Blog posts tagged "do the right thing"

WifiMug.org data and doing the right thing

January 5th, 2011

WifiMug.org (“Caffeinated and Unstrung”) was a moderately successful community collaboration I built and ran to catalog good coffee shops to work out of, originally and most successfully in Seattle, then spread to Vancouver, Portland, Chicago, Boston, and New York.

It was also an experiment in extracting structured data from semi-structured, free form wiki like data entry.

I moved away, and the site kept running itself. Eventually the spammers overwhelmed the community and I had to shut it down. I feel bad about this. Bringing back (and rewriting) WifiMug is on the todo list, it’s on the given-the-ability-to-freeze-time todo list. (by far the longest of my todo lists)

So I spent 15 minutes attempting to do the right thing, and all the data (and all the spam) is available for download under a Creative Commons Attribution-ShareAlike license.

The dump contains the following directories per city:

  • database contains the raw text of the wiki pages that represented each of the cafes (and the various meta pages).
  • metadata contains some of the structured data, per page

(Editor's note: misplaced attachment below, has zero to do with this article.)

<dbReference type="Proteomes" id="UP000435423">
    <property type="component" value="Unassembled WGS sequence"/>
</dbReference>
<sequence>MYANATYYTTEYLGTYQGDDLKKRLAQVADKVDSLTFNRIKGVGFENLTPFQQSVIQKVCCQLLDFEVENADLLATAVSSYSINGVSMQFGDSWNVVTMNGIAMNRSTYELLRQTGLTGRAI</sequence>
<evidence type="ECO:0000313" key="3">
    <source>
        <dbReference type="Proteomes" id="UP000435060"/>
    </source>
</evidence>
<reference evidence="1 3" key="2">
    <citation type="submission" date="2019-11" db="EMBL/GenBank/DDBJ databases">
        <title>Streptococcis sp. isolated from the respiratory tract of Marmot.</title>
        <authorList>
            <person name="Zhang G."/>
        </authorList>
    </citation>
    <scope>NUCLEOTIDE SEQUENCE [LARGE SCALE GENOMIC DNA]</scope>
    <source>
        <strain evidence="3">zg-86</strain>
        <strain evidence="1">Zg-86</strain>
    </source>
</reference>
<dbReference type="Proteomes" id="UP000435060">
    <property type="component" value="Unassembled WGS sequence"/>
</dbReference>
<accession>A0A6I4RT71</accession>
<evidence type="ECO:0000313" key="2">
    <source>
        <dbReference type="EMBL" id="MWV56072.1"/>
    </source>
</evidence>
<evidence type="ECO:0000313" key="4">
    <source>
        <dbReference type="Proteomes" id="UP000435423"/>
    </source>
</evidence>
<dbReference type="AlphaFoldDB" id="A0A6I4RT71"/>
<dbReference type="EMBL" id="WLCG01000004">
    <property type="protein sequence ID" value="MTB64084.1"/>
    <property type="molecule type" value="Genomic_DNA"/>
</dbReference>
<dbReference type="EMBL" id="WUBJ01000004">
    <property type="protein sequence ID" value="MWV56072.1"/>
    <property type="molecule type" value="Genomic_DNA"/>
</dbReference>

• rcs the history of each page. (yes rcs)

Ideally I’d do more. Ideally I’d scrub the data, port it to some sane format, tease out the implicit metadata encoded in the markup, attribute all of the various community members, etc. But I’m trying to not let the perfect be the enemy of the ok. This is a minimal competence thing.

And ideally we’d should be able to hope and expect that Yahoo! would do something like this with the infinitely more important and influential del.icio.us data set — dedicate a few weeks or months of time to preserving one of the greatest new libraries of our time, possibly donating it to Archive.org or the LoC. But nothing makes you uncomfortable like holding Y! to a standard you aren’t personally living up to.

Get the data.

All done/written under the influence of 30k feet and 10 minutes of reflection, treat accordingly.

ps. I almost got all of this into 140 characters, but failed. I hate the way blog posts feel so flabby and fluffy after the compressed kinetic energy of a tweet. I mean Anil makes me feel all noble doing it, but I miss my creative restrictions.